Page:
Global Economy Exposes Japan's Shortage of English-Speaking Graduates

November 01, 2011

In Japan's business world, they call it the "Rakuten English shock." The country's largest online retailer has told its 6,000 employees that they must be fluent enough in English to converse with one another by next year. Executives who aren't up to speed will be fired; rank-and-file workers will find their path to promotion blocked.

That dramatic move by Rakuten's Harvard Business School-educated founder, Hiroshi Mikitani, is the latest sign that some Japanese companies are accepting a long-held truism: English is the language of global business. It is also, however, exposing a long-term shortage of local university graduates fluent in the world's lingua franca.

Japanese children learn English starting in elementary school and throughout high school, and many go on to study it at college. By the time they're ready for work, hundreds of thousands of graduates have spent nearly 10 years struggling with the language, but few can do more than speak a handful of wobbly phrases: Japan ranks lower than North Korea, Mongolia, and Myanmar in the much-watched Test of English as a Foreign Language, or Toefl.

The problem is compounded by a sharp cooling among Japanese for study abroad, a trend that has rung alarm bells at the highest levels of government. U.S. Secretary of State Hillary Clinton recently joined a growing list of officials expressing concern that Japanese university students are increasingly staying at home.

"As recently as 1997, Japan sent more students than any other country in the world to study in America," Secretary Clinton told the U.S.-Japan Council in Washington last month. Today "Japan ranks sixth." She pointed out that the number of Japanese students studying in America has dropped by almost 50 percent over the last 14 years.

While cost is certainly a factor, experts in Japan also noted structural barriers at home, including the lack of credit reciprocity, the traditionally low value attached by Japanese employers to foreign degrees, and the reluctance of most Japanese universities to waive fees for students who decide to study outside the country.

John Belcher, president and co-chief executive of the Study Abroad Foundation, a nonprofit that provides study-abroad opportunities, cites another key factor: "the sheer force" of Japan's lopsided, aging demographic. "With a shortfall of some 20 million people in 50 years, this does mean significantly fewer young people today."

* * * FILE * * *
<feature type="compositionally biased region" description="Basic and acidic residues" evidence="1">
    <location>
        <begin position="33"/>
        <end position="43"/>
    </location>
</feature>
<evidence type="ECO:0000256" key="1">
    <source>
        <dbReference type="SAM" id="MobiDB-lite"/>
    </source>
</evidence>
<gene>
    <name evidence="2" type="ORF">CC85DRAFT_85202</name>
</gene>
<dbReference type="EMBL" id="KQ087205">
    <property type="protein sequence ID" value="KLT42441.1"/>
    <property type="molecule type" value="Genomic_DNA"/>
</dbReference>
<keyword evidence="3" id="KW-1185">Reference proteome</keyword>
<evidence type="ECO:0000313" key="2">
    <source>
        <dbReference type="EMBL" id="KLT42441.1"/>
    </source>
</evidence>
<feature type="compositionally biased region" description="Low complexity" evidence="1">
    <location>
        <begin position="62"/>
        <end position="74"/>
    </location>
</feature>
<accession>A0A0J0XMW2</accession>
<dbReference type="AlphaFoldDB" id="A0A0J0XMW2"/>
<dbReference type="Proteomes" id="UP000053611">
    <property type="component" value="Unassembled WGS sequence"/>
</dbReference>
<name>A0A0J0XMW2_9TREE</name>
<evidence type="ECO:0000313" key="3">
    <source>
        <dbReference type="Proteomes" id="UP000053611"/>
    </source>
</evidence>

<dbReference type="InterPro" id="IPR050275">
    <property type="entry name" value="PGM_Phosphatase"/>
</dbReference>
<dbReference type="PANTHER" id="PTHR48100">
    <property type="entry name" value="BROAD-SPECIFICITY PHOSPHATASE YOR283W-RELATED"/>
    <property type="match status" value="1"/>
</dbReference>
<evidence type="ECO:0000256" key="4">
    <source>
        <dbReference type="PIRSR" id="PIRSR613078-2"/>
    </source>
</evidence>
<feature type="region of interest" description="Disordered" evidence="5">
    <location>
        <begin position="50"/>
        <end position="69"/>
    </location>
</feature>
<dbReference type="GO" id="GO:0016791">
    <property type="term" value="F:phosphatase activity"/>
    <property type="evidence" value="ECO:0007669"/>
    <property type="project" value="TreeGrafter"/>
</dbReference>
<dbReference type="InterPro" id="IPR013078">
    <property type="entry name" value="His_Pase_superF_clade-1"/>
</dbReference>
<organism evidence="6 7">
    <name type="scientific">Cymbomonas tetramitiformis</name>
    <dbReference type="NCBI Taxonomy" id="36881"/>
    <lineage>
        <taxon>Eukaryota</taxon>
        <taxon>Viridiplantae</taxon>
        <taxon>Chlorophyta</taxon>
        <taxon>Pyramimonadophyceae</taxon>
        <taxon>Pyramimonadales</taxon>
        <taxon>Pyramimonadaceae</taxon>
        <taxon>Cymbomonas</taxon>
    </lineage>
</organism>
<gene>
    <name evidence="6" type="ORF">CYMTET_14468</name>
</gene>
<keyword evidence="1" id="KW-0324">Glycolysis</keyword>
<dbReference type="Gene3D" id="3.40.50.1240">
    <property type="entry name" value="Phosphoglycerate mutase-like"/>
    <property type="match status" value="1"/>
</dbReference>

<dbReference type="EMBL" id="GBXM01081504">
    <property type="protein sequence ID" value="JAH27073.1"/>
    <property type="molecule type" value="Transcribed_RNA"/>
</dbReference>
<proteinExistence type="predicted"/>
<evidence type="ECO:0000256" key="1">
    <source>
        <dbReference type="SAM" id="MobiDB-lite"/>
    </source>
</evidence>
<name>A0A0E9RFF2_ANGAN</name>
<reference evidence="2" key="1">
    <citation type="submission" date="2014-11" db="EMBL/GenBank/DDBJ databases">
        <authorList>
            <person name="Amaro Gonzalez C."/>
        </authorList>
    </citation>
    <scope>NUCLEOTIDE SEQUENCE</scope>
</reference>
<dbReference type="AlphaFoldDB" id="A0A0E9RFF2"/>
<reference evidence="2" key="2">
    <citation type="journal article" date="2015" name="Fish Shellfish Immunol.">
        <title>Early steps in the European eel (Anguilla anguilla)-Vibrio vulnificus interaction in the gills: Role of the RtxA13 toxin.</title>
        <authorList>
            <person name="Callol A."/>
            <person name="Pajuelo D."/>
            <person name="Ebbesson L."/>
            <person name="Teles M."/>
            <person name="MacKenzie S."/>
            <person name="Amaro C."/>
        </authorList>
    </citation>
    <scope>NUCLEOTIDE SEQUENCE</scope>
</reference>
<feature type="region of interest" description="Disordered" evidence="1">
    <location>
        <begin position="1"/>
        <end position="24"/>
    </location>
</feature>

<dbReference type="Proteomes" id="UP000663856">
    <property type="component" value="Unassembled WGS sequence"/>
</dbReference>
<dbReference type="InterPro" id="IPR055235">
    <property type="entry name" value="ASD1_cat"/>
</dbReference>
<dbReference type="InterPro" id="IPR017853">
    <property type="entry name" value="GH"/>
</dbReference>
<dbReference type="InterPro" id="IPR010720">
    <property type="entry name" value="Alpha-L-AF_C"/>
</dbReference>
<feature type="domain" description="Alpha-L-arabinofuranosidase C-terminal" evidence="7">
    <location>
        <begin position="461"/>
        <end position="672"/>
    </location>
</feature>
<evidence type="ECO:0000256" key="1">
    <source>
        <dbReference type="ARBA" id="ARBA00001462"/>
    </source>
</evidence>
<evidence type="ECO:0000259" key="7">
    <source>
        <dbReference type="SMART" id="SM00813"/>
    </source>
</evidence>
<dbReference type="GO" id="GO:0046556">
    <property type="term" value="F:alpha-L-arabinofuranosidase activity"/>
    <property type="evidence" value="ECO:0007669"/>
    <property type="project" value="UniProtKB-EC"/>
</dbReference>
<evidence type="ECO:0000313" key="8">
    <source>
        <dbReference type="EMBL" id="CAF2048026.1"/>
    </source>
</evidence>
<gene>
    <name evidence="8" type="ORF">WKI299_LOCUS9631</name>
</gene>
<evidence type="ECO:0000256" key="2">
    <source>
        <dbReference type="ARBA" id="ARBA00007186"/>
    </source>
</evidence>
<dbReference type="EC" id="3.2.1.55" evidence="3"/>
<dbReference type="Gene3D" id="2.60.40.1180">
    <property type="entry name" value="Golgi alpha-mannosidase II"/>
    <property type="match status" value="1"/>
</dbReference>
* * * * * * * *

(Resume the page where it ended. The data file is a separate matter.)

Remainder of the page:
The fear that Japanese graduates are unprepared to work in international companies has become more urgent since Japan's currency began to surge against the dollar this year. Now at a record high, the yen's strength will push more Japanese corporations to shift production offshore, warned Prime Minister Yoshihiko Noda of Japan in October, increasing the demand for workers who are fluent in foreign languages.

Japan's largest business federation, the Nippon Keidanren, takes that demand seriously enough to have organized a summer conference bringing together the country's top universities and corporate bosses. Among the problems discussed by a university-business forum held by Global 30, a group that aims to internationalize 30 Japanese universities, was how to bring Japan's traditionally aloof institutions closer to the corporate table.

In a striking acknowledgment that the decline in foreign study must be halted, the Keidanren used the forum to announce a scholarship plan that will, from next year, give 1 million yen, or $12,835, each to 30 students from the 13 universities now designated Global 30 institutions. Every little bit helps, says William Saito, a venture capitalist and adviser to Japan's ministry of education who himself finances up to four scholarships a year to the United States out of his own pocket.

"Awareness of the problem is growing, I think. I'm seeing a lot more companies this year using English as a hiring criteria, and a lot more discussion at the university level."

Mr. Saito says that Japanese universities are slowly dealing with some of the key barriers to study abroad, including harmonizing the amount of credit awarded to students who study at other universities. He is encouraged by news that the University of Tokyo, Japan's leading education institution, is mulling enrolling Japanese students in study-abroad programs in the fall, a move that would help harmonize the nation's higher-education system with the West.

Will that be enough? Mr. Belcher points out that the number of students going abroad would rise quickly if more colleges dropped their insistence that they pay fees at home. "The biggest obstacle to studying abroad is the universities," he says. His organization has been very successful in brokering deals with colleges that they drop this requirement. "We get more students per university in Japan than anywhere else."

It remains to be seen, however, if the lumbering universities will move fast enough for Japan's companies, some of which are now hiring abroad rather than trying to find fluent English speakers at home. Mr. Mikitani is one of an ambitious new breed of foreign-educated entrepreneurs who acknowledges that his companywide edict wants was a "desperate measure." It may not be the last.


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